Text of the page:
Lottery – A System of Allocating Prizes by Chance


a system of allocating prizes by chance

The casting of lots for decisions and fates has an ancient record (including several instances in the Bible), but lottery-like arrangements involving material gain are more recent. In the modern sense, lotteries are government-run competitions wherein participants pay a small sum to have their name drawn and then win a prize. These prizes can be cash or goods. In the United States, the state governments have legal monopolies on lottery operations, and profits are used exclusively for government purposes.

Typically, people who play the lottery buy tickets for an event that takes place weeks or even months in the future. They often choose numbers that have personal significance, such as birthdays or ages of children and grandchildren. The numbers selected in this way are not very likely to win; the odds of winning are about one in millions.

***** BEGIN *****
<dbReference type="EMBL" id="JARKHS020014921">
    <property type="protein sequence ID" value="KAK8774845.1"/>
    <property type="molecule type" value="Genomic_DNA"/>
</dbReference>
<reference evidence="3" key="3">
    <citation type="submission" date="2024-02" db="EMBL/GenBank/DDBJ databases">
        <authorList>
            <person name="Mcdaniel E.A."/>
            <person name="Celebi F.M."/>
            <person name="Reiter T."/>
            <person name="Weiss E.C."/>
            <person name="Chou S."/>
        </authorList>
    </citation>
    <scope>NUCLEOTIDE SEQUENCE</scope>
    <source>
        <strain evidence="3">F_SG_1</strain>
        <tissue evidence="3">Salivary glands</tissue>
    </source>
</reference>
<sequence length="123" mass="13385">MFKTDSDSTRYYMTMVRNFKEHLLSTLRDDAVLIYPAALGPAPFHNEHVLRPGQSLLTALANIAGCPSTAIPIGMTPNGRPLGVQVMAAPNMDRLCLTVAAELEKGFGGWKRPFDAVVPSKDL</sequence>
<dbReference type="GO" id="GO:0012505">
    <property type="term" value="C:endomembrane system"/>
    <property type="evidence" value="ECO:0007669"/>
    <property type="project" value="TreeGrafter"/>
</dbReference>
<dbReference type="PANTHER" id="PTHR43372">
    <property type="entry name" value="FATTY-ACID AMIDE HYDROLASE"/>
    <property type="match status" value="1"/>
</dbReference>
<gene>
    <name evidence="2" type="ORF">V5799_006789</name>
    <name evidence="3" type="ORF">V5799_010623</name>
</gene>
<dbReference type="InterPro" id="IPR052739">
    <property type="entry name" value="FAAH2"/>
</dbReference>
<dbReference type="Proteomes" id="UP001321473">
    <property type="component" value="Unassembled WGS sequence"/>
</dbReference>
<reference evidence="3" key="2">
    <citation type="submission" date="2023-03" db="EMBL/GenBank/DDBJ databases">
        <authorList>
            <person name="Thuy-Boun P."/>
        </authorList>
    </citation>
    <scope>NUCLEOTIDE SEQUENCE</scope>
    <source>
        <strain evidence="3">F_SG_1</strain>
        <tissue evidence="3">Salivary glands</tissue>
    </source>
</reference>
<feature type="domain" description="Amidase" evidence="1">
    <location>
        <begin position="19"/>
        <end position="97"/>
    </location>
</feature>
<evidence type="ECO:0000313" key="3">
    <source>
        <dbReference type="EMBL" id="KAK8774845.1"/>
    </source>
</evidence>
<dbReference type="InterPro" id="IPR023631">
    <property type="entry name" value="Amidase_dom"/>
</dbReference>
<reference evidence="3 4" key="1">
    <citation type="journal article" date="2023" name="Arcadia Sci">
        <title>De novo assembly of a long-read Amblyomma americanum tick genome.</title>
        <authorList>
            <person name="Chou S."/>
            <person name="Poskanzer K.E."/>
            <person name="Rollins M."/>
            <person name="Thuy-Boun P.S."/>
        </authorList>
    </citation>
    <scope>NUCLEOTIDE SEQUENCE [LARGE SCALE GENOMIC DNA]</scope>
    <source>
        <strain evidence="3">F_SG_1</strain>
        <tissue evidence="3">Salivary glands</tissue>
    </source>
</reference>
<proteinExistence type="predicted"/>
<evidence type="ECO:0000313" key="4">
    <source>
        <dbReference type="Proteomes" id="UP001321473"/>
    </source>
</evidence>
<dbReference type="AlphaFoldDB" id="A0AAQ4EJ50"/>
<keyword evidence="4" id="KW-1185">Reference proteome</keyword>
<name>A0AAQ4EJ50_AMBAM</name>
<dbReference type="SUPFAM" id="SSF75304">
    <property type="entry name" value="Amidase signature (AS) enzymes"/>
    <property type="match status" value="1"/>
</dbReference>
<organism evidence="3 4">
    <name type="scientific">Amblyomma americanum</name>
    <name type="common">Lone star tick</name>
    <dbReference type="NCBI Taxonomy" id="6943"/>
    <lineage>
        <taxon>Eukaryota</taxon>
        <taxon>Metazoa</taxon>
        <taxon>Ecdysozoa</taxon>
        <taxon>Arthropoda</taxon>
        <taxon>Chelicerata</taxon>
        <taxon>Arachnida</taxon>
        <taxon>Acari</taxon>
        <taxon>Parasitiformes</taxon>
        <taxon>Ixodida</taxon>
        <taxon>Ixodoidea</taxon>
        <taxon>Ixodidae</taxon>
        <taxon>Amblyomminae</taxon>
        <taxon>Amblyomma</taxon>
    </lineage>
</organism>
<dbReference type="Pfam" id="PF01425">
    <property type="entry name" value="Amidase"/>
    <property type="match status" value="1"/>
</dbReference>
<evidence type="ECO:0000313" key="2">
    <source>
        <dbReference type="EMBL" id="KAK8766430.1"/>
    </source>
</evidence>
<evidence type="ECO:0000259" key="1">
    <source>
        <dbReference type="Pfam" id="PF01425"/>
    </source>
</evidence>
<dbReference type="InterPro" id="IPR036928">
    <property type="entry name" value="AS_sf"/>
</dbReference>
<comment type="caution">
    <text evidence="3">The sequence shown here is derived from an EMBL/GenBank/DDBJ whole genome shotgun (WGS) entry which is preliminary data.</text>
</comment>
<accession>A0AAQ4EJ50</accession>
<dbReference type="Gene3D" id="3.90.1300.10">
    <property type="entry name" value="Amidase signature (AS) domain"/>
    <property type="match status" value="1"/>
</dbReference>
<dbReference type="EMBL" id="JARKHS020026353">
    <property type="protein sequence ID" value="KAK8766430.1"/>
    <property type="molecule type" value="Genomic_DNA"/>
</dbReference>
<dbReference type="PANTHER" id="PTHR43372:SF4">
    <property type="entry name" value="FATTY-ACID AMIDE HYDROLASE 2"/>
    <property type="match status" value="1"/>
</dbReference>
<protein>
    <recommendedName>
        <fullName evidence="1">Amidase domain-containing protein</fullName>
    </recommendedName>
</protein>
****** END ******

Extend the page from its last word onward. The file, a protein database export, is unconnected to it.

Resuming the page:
Lotteries quickly establish broad public support and develop extensive specific constituencies, including convenience store operators (the usual vendors for lotteries); lottery suppliers (heavy contributions by them to state political campaigns are regularly reported); teachers (in those states in which lottery revenues are earmarked for education); and state legislators (who become accustomed to the extra revenue).

Lottery revenues grow dramatically after their introduction but eventually level off and sometimes decline. This is because many players get bored and stop playing. New games must be introduced to keep the momentum going. Lottery companies are always looking for innovative ways to generate interest in their products and increase their revenue base.